Argument-Crafting Your Nursing Home Case

While much of the initial focus in your nursing home case will be on investigation, document drafting, and interviewing parties and witnesses, eventually, it will turn to the courtroom. This is an entirely different phase of the case and must be treated completely on its own terms. Instead of besting the opposing counsel in the judge’ s eyes, you must convince a jury of your credibility and convictions. Here is a review of the important parts of your nursing home trial.

Opening and Closing Statements

As a plaintiff’s lawyer in a nursing home case, you will be offered the chance to give an opening statement before the defense has a chance to speak to the jury. Whereas, in certain instances, it might make sense to pass on saying anything if you are in the defendant’s position, you should never pass as a plaintiff’s lawyer. This is a critical moment to speak to a fresh journey about the core nature of the case. Paint a simple and direct path for them to follow misconduct to injury to damages. You are not allowed to argue or offer evidence that you will not later prove but you can do a lot. The opening statement should command a lot of your attention. Practice a lot in front of a live audience and remember that as much as facts matter, so do credibility and sincerity. What you should also practice is your closing statement. This is where you connect the dots for the jury using testimony and evidence offered at trial. However, you can also note how the jury instructions impact the jury’s role in the case, arguing they might make it easier to find for your client. Again, be clear and concise. Also, do not be afraid to rebut your opponent’s major points because ignoring them could make you look weak or incompetent. Finally, remember the standard in your nursing home case is a preponderance of the evidence. This means that if it was more likely than not that the defendant’s conduct caused the plaintiff’s injuries, then the jury should find for the plaintiff. This is not a hard bar to clear and you should remind the jury of that by distinguishing between the standard in criminal cases (beyond a reasonable doubt).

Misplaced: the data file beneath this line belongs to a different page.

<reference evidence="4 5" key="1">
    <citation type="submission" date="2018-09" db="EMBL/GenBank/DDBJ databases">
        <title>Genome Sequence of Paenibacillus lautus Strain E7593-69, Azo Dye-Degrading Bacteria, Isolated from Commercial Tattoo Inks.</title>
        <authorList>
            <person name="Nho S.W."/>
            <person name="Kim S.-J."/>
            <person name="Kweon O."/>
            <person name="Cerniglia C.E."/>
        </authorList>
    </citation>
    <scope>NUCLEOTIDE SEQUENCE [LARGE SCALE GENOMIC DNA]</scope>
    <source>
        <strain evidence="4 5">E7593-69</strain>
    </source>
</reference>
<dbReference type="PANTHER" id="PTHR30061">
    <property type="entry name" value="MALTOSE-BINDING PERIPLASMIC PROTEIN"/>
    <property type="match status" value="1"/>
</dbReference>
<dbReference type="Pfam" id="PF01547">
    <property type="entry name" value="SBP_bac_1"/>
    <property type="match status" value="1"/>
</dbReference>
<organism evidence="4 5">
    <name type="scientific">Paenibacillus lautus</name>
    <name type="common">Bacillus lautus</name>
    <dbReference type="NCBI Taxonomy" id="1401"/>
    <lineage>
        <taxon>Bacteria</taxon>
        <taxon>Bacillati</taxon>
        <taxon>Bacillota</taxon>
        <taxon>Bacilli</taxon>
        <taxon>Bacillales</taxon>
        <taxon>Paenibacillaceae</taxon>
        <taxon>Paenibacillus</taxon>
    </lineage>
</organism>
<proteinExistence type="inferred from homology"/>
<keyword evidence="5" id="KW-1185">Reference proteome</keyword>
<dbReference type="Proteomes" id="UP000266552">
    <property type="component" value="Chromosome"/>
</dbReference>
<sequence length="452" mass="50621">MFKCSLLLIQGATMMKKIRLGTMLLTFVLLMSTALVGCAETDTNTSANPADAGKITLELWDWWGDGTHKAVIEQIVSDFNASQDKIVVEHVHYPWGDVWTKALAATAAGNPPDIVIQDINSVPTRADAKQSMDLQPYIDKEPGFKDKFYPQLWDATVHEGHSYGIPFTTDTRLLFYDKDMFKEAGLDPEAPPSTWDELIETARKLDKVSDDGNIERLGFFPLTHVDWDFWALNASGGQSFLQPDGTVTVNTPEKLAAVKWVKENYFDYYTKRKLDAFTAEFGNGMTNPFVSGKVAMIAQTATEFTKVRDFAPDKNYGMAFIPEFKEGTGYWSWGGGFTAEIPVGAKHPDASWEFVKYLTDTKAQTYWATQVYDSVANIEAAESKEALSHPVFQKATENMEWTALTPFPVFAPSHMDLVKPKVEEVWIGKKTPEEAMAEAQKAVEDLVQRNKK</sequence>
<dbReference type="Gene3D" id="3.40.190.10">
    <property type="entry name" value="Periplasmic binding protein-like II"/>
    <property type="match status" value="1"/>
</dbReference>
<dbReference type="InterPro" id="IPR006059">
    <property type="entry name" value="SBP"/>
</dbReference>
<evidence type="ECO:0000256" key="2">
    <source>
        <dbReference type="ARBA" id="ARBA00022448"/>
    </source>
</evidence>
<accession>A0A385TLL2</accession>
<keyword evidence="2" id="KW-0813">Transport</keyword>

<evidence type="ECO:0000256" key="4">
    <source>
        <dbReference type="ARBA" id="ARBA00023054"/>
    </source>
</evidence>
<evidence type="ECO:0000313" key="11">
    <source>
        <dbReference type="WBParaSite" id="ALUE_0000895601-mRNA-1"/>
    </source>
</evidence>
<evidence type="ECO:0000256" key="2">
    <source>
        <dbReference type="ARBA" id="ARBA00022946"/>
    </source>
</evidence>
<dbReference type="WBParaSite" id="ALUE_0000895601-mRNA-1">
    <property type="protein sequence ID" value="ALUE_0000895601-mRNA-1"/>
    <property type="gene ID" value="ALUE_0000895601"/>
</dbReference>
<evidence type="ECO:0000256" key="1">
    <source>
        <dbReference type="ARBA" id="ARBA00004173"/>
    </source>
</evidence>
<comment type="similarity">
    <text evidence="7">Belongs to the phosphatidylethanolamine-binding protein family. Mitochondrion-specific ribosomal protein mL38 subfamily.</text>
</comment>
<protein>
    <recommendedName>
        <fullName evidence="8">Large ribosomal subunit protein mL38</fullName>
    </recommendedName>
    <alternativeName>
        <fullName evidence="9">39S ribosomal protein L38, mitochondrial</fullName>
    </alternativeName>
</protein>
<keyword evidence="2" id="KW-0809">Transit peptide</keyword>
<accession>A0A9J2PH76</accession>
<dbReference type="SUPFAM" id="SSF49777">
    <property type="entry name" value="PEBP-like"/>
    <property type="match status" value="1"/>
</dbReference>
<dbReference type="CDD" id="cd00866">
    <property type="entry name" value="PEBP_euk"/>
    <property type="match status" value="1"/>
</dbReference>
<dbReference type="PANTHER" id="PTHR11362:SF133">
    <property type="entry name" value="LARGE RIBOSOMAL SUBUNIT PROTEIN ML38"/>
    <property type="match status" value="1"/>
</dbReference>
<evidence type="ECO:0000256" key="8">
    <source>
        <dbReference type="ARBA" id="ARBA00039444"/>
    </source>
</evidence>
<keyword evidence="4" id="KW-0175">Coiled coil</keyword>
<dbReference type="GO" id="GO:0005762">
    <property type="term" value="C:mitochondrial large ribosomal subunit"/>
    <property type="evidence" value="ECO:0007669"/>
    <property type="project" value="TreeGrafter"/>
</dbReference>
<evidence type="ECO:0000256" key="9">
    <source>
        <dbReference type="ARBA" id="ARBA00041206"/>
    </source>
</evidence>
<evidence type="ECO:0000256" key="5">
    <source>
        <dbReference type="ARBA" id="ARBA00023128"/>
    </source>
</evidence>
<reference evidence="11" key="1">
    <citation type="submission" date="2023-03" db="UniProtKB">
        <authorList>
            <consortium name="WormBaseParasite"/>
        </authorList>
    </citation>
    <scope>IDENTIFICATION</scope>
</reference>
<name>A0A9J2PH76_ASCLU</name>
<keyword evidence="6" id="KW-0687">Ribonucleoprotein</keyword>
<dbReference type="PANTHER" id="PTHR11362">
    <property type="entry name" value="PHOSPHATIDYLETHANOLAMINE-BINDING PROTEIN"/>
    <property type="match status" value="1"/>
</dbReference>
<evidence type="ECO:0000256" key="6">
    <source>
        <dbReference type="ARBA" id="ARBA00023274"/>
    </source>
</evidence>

Direct and Cross-Examinations

Plaintiffs’ lawyers in any field put on their cases through witnesses via direct examinations and challenge the cases of their opponents via cross-examinations of their witnesses. With regard to direct examinations, lawyers must structure their questions so as to elicit the points on the path of their case from their witnesses. Preparation is key. Plaintiffs’ lawyers should give their witnesses an indication of the length and setting in which they will be supposed to testify. Instill in them the fact that it is not so much important what they say as much as how they say it and that they are believed by the jury. They cannot be led on the stand by the attorney in direct examinations (meaning the lawyer cannot suggest the answer within the question) but they can be asked questions of fact, called to identify things, or asked their opinions if they are experts. While directly examining witnesses, lawyers should be ready to answer the objections of defense counsel on grounds such as hearsay, relevance, leading, narrative answer, and assumes facts not in evidence among other objections.

During cross-examinations, lawyers need to attack the credibility of the witness but must do so in the confines in which the opposing lawyer direct examined him or her. Generally, the methods of impeaching a witness include some of the following: bias, inconsistency, or character. Attach the story that the opposing counsel is telling through his or her witnesses but remember that the jury is watching so be gracious. Here are some sample examinations from Illinois nursing home cases:

Jury Instructions

After both sides have concluded their cases, the judge will give the jury instructions for reaching the verdict. These instructions will include the relevant issues, law, and definitions they must use in finding who is liable, if anyone. While lawyers from both sides can suggest instructions, the judge has ultimate authority on what they will include. However, lawyers can challenge these instructions on appeal. Then, using only the judge’s instructions and evidence offered, the jury must come to a verdict by determining the witnesses’ credibility and all factual issues presented. Here are sample jury instructions from Illinois nursing home cases

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